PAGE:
Letter: Decline of the empire | PostIndependent.com

Letter: Decline of the empire

Fred Malo, you are so right — unions did do great damage to themselves through corruption and being less attentive to the rank and file than is functionally necessary, but they weren’t alone in this. The whole corporate world and the rank and file lost this connection to what got them to the summit of our successes.

During the ‘80s, the functional parameters of the American Dream changed from hoping to make it a little easier for our children to let’s all get rich and retire early because leisure and not a job well done became the goal of employment, across the board.

This happens in all empires as they reach the pinnacle of their reign. They embrace wholeheartedly the kernel of their own destruction and thus decline in influence and actual strength — because there is and never has been any real tangible value in capital without labor because capital is a parasite beneficial until it eats its host.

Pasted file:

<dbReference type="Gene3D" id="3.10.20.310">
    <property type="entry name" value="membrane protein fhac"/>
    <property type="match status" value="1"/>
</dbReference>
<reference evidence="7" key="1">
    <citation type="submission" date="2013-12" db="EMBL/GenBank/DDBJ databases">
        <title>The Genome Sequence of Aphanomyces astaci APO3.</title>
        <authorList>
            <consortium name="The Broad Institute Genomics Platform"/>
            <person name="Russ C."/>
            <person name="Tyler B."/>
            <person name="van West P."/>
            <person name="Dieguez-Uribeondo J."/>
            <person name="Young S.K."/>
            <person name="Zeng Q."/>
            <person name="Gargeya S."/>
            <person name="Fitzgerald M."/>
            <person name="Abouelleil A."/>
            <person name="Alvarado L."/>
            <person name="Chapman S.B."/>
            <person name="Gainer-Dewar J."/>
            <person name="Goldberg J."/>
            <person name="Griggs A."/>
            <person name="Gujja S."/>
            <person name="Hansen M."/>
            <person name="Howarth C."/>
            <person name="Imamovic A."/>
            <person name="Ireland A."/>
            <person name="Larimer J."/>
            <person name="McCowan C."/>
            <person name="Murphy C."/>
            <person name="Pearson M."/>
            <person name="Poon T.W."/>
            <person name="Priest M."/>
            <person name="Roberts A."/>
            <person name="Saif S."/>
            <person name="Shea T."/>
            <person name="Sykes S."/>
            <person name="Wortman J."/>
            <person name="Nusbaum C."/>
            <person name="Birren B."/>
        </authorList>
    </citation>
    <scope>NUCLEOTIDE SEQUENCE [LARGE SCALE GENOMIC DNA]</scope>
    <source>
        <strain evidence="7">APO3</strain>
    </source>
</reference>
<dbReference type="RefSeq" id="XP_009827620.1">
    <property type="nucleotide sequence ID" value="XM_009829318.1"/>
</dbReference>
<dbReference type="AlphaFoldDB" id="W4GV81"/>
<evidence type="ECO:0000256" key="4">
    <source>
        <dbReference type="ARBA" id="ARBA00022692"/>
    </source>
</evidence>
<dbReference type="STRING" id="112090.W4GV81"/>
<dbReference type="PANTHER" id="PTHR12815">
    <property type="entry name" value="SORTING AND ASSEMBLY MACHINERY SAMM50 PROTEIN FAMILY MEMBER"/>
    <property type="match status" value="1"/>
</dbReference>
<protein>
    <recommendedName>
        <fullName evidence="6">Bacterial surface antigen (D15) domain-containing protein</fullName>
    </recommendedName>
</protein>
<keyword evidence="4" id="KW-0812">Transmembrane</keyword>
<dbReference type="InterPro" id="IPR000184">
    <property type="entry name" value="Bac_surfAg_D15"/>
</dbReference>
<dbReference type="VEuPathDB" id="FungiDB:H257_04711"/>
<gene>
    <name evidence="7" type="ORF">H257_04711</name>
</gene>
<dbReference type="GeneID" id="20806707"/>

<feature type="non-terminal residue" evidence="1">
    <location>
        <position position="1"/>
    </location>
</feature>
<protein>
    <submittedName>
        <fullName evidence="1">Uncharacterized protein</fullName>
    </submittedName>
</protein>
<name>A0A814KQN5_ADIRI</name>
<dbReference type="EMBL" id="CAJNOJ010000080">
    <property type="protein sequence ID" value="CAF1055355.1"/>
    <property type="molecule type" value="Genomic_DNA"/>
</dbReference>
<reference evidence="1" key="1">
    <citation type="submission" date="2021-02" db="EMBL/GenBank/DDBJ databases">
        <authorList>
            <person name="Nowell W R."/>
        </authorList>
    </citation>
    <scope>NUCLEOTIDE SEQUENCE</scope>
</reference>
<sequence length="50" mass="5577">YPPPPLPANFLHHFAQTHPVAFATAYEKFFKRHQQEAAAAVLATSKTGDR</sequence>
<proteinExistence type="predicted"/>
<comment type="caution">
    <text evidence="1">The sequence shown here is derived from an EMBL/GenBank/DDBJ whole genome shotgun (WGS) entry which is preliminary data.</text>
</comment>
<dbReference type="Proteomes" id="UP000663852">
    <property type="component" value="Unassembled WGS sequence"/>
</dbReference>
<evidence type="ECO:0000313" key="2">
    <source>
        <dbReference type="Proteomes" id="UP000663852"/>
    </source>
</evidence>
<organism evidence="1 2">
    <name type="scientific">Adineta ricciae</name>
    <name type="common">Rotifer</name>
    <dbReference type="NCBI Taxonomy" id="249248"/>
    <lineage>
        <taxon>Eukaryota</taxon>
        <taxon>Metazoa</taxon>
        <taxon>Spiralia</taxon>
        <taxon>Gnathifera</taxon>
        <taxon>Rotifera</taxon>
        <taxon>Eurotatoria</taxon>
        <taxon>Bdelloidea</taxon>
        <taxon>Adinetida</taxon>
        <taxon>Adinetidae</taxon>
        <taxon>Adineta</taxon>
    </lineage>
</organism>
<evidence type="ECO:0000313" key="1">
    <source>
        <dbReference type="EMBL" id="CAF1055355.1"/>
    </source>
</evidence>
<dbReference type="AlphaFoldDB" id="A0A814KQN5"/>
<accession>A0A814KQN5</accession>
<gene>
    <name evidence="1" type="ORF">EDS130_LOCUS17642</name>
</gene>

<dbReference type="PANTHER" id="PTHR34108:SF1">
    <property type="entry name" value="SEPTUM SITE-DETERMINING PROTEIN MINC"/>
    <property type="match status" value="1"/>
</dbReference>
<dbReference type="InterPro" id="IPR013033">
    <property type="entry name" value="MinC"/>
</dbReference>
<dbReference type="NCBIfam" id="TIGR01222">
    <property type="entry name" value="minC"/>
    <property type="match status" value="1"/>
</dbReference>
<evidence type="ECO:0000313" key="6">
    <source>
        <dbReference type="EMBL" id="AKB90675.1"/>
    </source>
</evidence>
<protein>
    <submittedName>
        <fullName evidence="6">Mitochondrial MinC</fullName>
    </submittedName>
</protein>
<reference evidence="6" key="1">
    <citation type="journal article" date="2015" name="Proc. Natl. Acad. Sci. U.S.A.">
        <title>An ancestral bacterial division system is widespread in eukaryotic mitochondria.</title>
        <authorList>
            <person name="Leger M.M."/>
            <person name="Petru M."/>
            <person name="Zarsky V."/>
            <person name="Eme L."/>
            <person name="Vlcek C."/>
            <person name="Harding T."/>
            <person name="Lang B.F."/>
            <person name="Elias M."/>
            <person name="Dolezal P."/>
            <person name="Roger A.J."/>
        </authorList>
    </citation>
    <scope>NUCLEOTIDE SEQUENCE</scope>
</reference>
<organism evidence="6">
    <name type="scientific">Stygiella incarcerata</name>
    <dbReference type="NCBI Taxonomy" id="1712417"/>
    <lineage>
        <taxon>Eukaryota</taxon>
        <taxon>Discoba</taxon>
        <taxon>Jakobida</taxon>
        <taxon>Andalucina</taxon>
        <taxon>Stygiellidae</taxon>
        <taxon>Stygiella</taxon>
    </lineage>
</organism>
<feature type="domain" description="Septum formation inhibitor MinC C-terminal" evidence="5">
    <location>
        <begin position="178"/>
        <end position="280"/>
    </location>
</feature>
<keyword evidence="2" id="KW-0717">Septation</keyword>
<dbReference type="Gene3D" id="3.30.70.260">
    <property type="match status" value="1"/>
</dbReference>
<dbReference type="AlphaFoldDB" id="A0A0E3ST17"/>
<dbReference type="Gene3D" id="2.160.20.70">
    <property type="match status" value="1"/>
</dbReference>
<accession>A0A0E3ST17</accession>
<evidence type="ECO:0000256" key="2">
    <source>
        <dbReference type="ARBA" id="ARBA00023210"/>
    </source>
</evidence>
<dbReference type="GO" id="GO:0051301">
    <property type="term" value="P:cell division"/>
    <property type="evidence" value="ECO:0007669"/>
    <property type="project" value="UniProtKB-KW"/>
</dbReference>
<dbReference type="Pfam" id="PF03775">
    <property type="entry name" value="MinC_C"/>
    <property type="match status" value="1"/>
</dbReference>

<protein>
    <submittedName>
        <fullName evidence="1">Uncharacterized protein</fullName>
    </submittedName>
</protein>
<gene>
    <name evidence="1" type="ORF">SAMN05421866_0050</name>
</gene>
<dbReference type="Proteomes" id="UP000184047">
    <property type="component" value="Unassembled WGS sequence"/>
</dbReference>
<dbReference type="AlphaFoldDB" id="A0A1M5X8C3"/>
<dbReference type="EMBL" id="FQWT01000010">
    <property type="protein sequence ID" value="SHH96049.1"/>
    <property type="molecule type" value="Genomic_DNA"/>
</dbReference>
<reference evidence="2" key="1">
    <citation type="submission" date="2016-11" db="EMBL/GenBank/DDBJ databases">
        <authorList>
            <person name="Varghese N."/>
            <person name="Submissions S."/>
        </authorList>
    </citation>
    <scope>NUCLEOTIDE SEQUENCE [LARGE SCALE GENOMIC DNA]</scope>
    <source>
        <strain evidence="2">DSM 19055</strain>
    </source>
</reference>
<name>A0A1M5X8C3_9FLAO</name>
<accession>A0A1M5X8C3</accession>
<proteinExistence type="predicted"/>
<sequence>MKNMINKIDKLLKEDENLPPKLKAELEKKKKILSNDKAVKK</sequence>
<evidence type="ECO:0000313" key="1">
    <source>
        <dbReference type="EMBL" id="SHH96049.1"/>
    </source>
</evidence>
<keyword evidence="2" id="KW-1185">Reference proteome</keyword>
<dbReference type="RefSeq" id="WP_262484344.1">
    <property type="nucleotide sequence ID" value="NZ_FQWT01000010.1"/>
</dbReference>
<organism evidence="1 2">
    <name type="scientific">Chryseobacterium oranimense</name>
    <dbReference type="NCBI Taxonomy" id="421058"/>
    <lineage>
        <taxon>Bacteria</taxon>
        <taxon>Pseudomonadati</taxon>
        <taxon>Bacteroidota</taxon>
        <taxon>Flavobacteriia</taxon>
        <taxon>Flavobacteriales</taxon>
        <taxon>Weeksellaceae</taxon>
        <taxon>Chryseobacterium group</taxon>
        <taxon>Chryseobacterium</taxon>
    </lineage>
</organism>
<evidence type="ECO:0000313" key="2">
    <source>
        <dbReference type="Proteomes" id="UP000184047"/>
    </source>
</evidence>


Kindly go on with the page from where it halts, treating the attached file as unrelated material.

You point out that lack of respect for unions has caused a very real void in people skilled in vocational fields. That was what unions supported until they themselves caught the paper-pusher disease, causing only a college education to be valued — and further, only a business administration-oriented education. Even in primary school, these days.

Vacuums created shall be filled, and this one was filled with (like always) immigrants still operating on the premise of making life just a little easier for their children.

The game of life doesn’t change because the pieces suddenly become the players, but if we do want to stop our downward trajectory toward a has-been empire, we need to understand being a player has its own set of ethics and compassion, necessary to functioning without destroying everything that makes this transition possible.

America’s affluent elite function as not pieces but broken pieces, because trust funds and other means have enabled them to bypass the “job well done” (being the pieces life is played through), falsely believing wealth qualifies them as players.

Eric Olander

Glenwood Springs


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